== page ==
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Sport Fly Fishing Reels

While it's the rod that gets the fly out to the water, it's the fishing reel that brings it in. Fly reels work with the very light lines used for fly fishing, and often look very simple in comparison to other fishing reels. Don't let the appearance fool you, they are still complex machinery and bear treating with respect.

Introductory Reels

Often sold as part of fly fishing rod and reel combos, introductory reels are usually made of plastic or graphite composites. Many come with the line already spooled making them perfect for the angler who simply wants to buy and go. They do the job, but don't tend to last as long as more expensive models; partly because they tend to have exposed drag systems with all the gearing open to the elements.

Aluminium Reels

Much of the mainstream and higher end offerings happen to be aluminium reels. Diecast aluminium is popular with people who want a bigger step up in quality than in price. The metal is soft so you do need to take care of them, but the drag is usually in a housing so they last much longer than the basic composites. Machined aluminium reels are cut from a single block of alloy and are both stronger and more expensive than their diecast counterparts.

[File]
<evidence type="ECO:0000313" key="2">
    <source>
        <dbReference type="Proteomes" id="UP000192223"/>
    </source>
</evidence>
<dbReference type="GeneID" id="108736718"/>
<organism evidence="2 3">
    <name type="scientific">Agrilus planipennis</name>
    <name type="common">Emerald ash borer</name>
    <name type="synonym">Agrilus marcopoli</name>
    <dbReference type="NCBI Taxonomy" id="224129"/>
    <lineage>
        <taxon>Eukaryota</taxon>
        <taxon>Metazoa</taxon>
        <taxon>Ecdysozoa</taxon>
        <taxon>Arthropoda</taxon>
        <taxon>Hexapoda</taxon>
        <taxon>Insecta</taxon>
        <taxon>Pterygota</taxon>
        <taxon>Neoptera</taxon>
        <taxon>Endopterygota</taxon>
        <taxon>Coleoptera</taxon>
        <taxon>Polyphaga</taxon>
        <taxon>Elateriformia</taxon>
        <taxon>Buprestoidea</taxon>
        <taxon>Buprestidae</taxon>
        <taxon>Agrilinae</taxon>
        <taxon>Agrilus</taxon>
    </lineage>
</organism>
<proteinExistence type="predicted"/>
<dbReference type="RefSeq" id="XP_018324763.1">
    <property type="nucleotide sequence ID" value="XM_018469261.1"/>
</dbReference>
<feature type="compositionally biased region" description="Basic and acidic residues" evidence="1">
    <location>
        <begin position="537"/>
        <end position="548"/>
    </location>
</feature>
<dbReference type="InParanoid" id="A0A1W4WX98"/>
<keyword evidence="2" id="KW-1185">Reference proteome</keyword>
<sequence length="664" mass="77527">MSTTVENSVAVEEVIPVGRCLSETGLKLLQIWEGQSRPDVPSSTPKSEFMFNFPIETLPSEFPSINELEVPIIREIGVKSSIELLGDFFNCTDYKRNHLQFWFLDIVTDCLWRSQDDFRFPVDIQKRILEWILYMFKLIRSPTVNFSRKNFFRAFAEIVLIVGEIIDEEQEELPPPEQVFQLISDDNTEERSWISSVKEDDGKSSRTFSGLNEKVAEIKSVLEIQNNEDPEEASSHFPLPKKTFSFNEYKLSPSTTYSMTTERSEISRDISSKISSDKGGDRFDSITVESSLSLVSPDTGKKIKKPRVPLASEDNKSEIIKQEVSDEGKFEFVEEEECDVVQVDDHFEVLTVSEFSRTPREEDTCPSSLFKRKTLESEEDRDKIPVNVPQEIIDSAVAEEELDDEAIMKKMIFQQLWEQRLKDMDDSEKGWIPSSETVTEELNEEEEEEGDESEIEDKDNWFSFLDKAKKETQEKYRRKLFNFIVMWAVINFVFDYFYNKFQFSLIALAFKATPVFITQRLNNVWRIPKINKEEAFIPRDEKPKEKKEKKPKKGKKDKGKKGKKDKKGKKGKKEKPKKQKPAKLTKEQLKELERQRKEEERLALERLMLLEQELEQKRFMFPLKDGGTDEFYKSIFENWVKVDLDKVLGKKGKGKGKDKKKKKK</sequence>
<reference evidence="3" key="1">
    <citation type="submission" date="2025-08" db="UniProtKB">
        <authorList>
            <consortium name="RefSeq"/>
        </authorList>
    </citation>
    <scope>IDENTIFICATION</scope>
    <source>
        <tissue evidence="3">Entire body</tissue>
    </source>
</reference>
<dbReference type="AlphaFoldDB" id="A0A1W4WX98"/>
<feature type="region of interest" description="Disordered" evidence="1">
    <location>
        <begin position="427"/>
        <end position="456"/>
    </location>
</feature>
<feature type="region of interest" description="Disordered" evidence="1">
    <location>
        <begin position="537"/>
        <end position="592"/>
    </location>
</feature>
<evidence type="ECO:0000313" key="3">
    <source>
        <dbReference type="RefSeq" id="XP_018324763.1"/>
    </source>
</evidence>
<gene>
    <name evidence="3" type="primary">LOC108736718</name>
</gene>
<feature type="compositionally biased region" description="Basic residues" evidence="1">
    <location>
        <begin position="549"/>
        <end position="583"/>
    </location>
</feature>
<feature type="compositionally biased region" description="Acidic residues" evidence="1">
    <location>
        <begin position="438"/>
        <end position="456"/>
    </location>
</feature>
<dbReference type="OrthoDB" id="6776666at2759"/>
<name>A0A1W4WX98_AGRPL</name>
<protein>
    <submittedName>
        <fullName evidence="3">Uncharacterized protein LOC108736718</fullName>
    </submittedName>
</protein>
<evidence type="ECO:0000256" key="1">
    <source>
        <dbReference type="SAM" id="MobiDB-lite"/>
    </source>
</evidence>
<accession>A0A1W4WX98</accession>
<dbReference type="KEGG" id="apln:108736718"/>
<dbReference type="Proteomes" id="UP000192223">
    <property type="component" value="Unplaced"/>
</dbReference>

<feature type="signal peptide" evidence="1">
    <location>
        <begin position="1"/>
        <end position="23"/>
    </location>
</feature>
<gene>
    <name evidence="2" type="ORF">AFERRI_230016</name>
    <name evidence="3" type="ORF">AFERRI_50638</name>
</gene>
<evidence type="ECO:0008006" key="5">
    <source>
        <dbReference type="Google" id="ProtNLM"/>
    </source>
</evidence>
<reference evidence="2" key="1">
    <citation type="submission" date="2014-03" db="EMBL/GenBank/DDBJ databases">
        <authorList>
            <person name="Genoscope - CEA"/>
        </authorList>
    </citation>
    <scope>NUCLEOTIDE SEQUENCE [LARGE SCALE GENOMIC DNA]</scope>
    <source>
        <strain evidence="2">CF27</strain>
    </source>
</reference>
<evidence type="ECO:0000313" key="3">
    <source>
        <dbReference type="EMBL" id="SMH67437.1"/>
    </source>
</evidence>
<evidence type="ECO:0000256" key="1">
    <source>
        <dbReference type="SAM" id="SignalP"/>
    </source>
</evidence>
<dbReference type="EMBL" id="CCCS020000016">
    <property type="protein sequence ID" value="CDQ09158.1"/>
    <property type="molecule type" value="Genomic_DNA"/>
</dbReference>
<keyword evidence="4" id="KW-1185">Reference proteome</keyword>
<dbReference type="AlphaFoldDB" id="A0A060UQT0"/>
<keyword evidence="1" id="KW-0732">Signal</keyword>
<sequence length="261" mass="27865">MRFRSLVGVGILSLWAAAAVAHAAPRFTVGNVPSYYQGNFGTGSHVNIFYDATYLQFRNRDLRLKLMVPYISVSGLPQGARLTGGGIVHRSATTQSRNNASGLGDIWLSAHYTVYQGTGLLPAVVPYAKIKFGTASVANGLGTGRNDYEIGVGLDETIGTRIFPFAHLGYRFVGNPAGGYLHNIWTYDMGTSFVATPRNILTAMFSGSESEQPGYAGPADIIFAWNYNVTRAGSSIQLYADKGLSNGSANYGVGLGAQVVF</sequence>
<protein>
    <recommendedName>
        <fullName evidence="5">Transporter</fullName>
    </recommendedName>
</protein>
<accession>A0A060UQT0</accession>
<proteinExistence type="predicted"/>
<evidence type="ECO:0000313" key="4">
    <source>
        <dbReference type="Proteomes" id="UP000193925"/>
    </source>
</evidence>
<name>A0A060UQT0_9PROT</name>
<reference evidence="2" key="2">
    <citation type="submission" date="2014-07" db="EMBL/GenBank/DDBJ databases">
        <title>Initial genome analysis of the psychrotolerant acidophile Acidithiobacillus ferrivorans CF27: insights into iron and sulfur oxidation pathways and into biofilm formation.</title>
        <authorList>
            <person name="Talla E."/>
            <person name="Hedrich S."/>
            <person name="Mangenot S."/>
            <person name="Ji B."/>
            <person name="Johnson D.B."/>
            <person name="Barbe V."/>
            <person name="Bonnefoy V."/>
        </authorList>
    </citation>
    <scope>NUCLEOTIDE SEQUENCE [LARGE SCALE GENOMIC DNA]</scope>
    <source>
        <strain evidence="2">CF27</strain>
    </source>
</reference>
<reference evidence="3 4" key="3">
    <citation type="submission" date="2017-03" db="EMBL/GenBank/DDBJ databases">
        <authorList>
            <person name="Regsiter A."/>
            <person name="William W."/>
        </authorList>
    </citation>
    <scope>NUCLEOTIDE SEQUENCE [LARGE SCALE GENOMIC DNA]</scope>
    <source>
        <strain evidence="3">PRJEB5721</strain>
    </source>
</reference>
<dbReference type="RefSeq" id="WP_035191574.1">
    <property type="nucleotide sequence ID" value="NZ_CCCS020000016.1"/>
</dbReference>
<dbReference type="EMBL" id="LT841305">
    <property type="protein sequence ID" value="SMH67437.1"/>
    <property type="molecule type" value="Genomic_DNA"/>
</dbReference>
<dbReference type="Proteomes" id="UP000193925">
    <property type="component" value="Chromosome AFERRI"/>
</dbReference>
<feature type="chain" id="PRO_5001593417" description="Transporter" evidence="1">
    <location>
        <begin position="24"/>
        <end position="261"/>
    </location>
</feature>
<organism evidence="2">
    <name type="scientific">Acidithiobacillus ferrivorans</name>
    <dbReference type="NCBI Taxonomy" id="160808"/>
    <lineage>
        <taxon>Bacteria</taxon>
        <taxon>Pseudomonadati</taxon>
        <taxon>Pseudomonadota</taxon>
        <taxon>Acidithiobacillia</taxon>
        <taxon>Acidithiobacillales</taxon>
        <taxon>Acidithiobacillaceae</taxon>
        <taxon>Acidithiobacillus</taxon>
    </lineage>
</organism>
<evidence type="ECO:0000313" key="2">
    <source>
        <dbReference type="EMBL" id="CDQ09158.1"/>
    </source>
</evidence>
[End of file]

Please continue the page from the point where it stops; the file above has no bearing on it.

Features

The more you are willing to spend, the more features you're likely to have available. A waterproof drag housing is a great option for anyone who enjoys saltwater fishing as it protects the drag and bearings from corrosion. Clickers are also useful; they can prevent the reel from winding line when you cast, throwing your aim off.

The Top End

The real top end belongs to American reels like Galvan and Nautilus. These are the reels you treat like an heirloom watch and hand down to your children and grandchildren. Many feature ceramic housings and carbon fibre drag wheels that last practically forever. Not just reels, they are investments.

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